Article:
World Bank Group Boosts Support for Improved Livelihoods of Ethiopia’s Urban Poor and Disadvantage Youth
The World Bank Group’s Board of Executive Directors today approved a US$400 million grant from the International Development Association to the Government of Ethiopia. The grant will support Ethiopia’s efforts to improve the incomes of the urban poor and promote the inclusion of disadvantaged urban youth in the labor market under the Urban Productive Safety Nets and Jobs Project (UPSNJP).
“Poverty and limited access to economic opportunities remain serious challenges in Ethiopia’s urban areas, and the COVID-19- induced economic slowdown has further exacerbated the situation. Building on the successes of the World Bank financed Urban Productive Safety Net Project, the UPSNJP will provide social protection as well as jobs related services to 816,000 beneficiaries in around 83 cities across the country,” said Ousmane Dione, World Bank Country Director for Eritrea, Ethiopia, South Sudan and Sudan.
Social protection systems have played a key role in reducing poverty in Ethiopia and are a critical component of the country’s long-term development strategy. The need for effective social safety nets and stable jobs for the urban poor has been further highlighted by the disruptions posed by the ongoing COVID-19 crisis.
In order to provide income support in the short run as well as support livelihoods and financial independence over the medium-term, the project will include public works activities with a built-in strategy for graduation, including for refugees and host communities. Additionally, the project will provide direct cash transfers for the elderly, the disabled, and pregnant mothers, as well as specialized social services for children in street situations and homeless adults, complementing a dynamic safety net system that is responsive to the diverse needs of the urban poor.
To tackle the issue of urban unemployment, especially amongst the youth, the project will support an apprenticeship program to help them get valuable work experience as a pathway to regular employment. The project will also help strengthen employment and intermediation services through policy development and investments in the infrastructure of the Public Employment Services.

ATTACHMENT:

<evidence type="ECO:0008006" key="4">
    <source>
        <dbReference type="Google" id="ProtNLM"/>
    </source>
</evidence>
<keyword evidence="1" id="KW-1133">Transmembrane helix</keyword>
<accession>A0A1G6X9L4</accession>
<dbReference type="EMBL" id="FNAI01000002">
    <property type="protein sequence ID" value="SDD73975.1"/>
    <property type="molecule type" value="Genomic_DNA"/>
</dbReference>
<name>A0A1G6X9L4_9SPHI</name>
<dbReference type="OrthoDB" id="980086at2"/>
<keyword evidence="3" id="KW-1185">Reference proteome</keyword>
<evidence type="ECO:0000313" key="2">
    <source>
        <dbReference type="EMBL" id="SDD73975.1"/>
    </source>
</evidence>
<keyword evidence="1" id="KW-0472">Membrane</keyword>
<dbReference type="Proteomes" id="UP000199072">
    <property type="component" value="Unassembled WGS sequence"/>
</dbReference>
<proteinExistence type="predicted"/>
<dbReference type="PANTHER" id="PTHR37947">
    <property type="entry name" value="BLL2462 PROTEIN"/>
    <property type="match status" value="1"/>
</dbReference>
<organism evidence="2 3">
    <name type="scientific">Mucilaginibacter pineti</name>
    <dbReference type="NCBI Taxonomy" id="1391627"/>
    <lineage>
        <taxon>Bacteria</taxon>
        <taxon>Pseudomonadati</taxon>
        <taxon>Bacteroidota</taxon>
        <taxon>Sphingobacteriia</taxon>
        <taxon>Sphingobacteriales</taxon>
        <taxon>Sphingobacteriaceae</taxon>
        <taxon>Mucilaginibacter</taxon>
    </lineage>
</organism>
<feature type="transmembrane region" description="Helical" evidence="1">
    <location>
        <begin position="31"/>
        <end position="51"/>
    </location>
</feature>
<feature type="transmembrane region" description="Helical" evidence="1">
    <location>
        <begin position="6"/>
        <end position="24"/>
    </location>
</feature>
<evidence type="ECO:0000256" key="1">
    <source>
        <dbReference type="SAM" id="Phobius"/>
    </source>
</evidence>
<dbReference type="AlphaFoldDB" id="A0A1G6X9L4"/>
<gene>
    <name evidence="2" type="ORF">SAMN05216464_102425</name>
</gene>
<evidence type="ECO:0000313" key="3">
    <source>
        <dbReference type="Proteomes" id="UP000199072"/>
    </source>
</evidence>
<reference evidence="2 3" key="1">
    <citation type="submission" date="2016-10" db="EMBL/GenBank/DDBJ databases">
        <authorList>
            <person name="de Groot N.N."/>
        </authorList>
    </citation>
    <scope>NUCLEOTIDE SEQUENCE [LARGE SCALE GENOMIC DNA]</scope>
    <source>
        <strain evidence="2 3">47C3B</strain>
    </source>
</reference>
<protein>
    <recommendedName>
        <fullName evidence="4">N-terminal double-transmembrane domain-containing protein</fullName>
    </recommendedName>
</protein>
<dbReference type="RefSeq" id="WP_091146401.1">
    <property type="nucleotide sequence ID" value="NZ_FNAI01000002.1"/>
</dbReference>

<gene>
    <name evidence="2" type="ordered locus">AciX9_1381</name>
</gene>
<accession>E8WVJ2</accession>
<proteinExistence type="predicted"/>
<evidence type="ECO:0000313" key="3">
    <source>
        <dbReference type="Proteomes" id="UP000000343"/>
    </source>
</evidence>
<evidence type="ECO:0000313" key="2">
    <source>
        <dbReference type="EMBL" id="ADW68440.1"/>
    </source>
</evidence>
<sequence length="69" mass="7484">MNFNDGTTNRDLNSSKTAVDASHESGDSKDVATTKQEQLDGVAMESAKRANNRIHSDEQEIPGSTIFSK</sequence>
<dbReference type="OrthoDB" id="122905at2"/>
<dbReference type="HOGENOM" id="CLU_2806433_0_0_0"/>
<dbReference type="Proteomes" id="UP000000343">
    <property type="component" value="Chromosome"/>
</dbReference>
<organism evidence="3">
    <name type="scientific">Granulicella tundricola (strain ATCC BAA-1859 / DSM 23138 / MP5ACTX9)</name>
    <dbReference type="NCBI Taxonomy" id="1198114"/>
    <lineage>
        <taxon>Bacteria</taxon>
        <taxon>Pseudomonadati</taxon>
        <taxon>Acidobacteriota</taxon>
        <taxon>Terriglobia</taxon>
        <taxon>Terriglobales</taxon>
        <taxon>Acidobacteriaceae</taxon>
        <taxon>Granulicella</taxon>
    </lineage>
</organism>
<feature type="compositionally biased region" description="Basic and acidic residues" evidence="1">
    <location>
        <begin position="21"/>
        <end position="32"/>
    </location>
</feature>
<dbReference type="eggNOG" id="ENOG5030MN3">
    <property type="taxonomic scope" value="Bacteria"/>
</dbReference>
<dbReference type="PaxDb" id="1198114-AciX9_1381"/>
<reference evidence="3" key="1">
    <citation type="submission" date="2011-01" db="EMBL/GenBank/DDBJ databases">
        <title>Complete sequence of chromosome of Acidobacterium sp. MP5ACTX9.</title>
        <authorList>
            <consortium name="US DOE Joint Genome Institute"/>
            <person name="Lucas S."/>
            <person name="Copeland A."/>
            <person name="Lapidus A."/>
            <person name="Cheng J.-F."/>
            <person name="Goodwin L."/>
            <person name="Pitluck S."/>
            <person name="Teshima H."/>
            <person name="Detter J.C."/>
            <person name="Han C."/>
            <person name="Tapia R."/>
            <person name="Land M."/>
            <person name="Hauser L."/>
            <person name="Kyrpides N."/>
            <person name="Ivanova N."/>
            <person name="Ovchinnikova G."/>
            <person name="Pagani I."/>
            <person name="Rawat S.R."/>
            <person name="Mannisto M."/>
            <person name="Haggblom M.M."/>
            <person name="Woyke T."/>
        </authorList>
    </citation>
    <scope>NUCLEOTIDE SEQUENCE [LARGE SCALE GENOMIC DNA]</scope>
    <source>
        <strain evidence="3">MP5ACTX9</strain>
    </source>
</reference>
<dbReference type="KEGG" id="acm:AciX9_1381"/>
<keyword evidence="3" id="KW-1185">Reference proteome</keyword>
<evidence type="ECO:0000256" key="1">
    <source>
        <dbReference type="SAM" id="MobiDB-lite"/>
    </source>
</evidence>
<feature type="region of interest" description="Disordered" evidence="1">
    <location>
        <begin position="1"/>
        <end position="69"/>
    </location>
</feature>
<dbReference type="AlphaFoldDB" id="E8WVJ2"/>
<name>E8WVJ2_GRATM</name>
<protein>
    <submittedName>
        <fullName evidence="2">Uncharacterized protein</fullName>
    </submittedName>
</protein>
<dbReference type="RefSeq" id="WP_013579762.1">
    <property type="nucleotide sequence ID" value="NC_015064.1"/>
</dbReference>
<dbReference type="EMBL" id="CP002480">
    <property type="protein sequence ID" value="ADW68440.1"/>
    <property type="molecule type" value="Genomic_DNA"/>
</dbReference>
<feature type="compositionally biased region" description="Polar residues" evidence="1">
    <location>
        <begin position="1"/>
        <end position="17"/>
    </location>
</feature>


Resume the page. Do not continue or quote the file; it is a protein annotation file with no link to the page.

“Given the economic opportunities in urban areas, and based on the Government’s priority for inclusive growth, it is important to combine safety nets with livelihood support and job opportunities, particularly in a country like Ethiopia where young people account for the majority of its population” said Ayuba Sani Hussein, Sr. Social Protection Specialist and co-Task Team Leader for the project.
To ensure the successful implementation of planned activities, the project will provide adequate technical assistance and capacity building for the Federal Urban Job Creation and Food Security Agency under the Ministry of Urban Development and Construction, the Ministry of Labor and Social Affairs, the Jobs Creation Commission as well as other partners, like the Agency for Refugees and Returnees Affairs and private sector firms.
* The World Bank’s International Development Association (IDA), established in 1960, helps the world’s poorest countries by providing grants and low to zero-interest loans for projects and programs that boost economic growth, reduce poverty, and improve poor people’s lives. IDA is one of the largest sources of assistance for the world’s 76 poorest countries, 39 of which are in Africa. Resources from IDA bring positive change to the 1.6 billion people who live in IDA countries. Since 1960, IDA has supported development work in 113 countries. Annual commitments have averaged about $21 billion over the last three years, with about 61 percent going to Africa.